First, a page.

Bodies in a Yolk Loop
from "What worries you anytime that you are worried curls time"
Tiziana La Melia
She said, “the way that worry settles in itself is more sculptural.” I am reminded of the knotted back of the grotesque figures we filmed with our iPhones around the Fountain of Shape. Blobs sprinkled with faces, birthdays, angels, dust, divorce, numbers, prayers, donkeys, curses, loves and waning, toothy moons — sinking flatter, faster, faster.
from "The view with no railings"
In ten minutes I have ten thoughts. I am small paintings, one with a sun sinking in the ocean as if having a bath. I am relaxing, shuffling feet without rhythm.
I am imagining soda pop overflowing in a glass so fast it feels as if it is evaporating into the air. I poured it. Now it’s completely out of my control. The other day I was driving in the car and I was in the passenger seat in the front and I said “Look at that it’s Quatro Vientes,” gesturing at the Mexican restaurant we passed on the street and my hand hit the glass, my jade ring making a sound. They both started laughing. You are like a bird flying into the glass. My glasses were dirty I said in my defense. I discovered a term once for the condition of not being able to perceive the edges of your body. I use it to defend my tendency to walk into things. To outmaneuver this, I spend a lot of time reading, as if a book could cure the edges of my body and harden them. On my left hand I have a fantasy of having stronger, protective edges. On my right hand I have a fantasy of dancing and getting hit on. I am at the Plaza on a Friday night with older Latina lesbians or remember going to raves in the 90s. In this fantasy I imagine my soul as an egg yolk that can be poked with a pin without any of the form going to waste, it being a beautiful tone of yellow. It is being without the fear of dissipation.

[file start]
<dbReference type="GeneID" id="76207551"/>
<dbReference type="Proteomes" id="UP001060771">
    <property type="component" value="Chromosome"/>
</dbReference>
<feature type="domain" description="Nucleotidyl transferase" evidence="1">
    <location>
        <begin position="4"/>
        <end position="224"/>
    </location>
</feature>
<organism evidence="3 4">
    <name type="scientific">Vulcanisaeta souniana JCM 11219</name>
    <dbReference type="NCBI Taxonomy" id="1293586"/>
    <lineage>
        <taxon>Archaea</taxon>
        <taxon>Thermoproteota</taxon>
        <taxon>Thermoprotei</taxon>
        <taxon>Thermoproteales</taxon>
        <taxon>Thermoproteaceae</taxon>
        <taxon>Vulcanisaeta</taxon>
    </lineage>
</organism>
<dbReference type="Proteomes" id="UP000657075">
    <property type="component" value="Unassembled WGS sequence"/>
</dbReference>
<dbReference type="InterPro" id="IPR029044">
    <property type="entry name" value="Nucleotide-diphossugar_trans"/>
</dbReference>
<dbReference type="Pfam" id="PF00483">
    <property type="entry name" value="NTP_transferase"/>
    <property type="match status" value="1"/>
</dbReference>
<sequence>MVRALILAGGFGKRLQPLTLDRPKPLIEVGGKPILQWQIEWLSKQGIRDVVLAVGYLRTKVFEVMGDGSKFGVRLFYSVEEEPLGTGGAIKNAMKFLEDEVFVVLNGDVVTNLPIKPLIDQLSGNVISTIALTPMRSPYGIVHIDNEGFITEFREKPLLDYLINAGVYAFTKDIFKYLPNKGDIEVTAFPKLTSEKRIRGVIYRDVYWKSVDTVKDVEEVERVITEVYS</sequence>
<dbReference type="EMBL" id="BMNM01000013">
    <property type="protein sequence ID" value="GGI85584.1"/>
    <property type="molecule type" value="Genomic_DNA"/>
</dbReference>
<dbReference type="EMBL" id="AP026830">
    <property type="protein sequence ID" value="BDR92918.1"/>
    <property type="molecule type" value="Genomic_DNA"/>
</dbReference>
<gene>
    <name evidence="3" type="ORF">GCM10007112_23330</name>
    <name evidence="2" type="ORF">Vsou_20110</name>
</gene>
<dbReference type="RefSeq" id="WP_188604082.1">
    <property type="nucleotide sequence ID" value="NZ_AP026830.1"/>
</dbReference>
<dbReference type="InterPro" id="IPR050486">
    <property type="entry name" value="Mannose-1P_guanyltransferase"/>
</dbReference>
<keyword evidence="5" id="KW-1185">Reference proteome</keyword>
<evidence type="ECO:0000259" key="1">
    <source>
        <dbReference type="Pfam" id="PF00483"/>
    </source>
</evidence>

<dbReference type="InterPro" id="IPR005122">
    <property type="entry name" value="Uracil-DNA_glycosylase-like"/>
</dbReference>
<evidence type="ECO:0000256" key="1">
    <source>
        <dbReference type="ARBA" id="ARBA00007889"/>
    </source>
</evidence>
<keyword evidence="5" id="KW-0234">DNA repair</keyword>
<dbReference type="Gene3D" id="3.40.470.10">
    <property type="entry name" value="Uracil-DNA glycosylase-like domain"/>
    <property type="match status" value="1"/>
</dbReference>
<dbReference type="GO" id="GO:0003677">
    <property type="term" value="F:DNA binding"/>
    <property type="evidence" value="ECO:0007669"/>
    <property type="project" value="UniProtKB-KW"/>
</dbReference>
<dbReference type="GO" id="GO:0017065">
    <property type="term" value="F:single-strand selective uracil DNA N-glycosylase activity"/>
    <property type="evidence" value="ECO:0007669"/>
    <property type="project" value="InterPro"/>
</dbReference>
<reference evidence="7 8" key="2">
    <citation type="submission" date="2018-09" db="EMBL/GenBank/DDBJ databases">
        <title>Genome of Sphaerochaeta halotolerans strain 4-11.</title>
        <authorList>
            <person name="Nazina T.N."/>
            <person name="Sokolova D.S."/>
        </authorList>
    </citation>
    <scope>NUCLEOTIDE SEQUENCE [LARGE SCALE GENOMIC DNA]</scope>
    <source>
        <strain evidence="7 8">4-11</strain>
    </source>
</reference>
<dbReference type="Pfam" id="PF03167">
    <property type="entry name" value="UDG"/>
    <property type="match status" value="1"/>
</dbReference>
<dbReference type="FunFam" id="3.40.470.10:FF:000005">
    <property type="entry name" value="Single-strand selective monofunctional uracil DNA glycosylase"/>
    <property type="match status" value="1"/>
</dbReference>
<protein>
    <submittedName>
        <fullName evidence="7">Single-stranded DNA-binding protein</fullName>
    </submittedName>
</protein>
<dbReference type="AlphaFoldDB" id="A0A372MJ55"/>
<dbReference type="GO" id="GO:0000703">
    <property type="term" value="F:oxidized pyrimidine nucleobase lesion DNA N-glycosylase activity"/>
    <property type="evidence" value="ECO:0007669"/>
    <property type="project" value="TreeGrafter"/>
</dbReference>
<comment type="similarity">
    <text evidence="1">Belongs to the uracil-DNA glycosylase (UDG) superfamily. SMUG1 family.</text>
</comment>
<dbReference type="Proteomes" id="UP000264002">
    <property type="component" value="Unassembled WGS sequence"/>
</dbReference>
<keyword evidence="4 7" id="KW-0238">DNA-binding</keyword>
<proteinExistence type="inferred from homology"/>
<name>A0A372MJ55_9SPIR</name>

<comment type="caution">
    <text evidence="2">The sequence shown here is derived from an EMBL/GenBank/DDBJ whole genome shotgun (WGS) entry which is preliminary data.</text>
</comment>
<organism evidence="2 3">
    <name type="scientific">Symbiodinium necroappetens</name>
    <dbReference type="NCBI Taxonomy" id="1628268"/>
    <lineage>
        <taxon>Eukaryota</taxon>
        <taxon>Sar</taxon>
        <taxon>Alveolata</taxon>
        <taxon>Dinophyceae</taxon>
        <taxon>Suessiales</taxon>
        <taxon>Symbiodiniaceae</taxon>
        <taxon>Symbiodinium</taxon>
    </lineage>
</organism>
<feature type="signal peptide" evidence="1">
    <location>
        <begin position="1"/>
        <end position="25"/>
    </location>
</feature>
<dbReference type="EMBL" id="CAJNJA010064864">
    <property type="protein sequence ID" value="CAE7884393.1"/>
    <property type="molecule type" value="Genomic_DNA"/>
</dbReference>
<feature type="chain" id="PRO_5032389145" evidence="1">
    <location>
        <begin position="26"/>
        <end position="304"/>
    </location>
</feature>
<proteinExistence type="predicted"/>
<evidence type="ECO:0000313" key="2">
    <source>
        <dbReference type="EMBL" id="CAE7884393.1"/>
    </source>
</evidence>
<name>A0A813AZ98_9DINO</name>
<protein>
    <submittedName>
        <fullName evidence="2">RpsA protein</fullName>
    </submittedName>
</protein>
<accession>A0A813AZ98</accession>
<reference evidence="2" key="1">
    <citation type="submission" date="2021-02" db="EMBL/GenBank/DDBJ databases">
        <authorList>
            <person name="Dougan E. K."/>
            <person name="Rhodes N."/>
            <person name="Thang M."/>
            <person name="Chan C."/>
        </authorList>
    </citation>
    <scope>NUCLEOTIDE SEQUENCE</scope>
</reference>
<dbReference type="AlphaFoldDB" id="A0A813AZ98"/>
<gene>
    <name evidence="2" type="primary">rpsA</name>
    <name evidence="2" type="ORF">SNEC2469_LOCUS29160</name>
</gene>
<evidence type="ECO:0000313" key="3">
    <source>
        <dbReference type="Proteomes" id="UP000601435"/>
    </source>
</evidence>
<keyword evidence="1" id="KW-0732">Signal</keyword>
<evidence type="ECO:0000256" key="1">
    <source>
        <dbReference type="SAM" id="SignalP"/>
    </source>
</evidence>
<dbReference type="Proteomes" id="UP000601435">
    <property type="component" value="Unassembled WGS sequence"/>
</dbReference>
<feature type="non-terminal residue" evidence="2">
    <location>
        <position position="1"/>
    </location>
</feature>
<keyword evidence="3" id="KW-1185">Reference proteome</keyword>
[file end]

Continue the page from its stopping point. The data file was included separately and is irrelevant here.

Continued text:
I made these drawings and the small paintings to describe the egg yolk experience. I wasn’t thinking about anything to do with art. As a child, I thought that cooking, for instance making peanut butter and banana sandwiches in preschool, was “art” just as much as finger-painting or plasticine.
This collaboration between Tiziana La Melia and Rachelle Sawatsky was commissioned by TCR for the Polymorphous Translation issue. Get your copy today to read the rest of their conversation.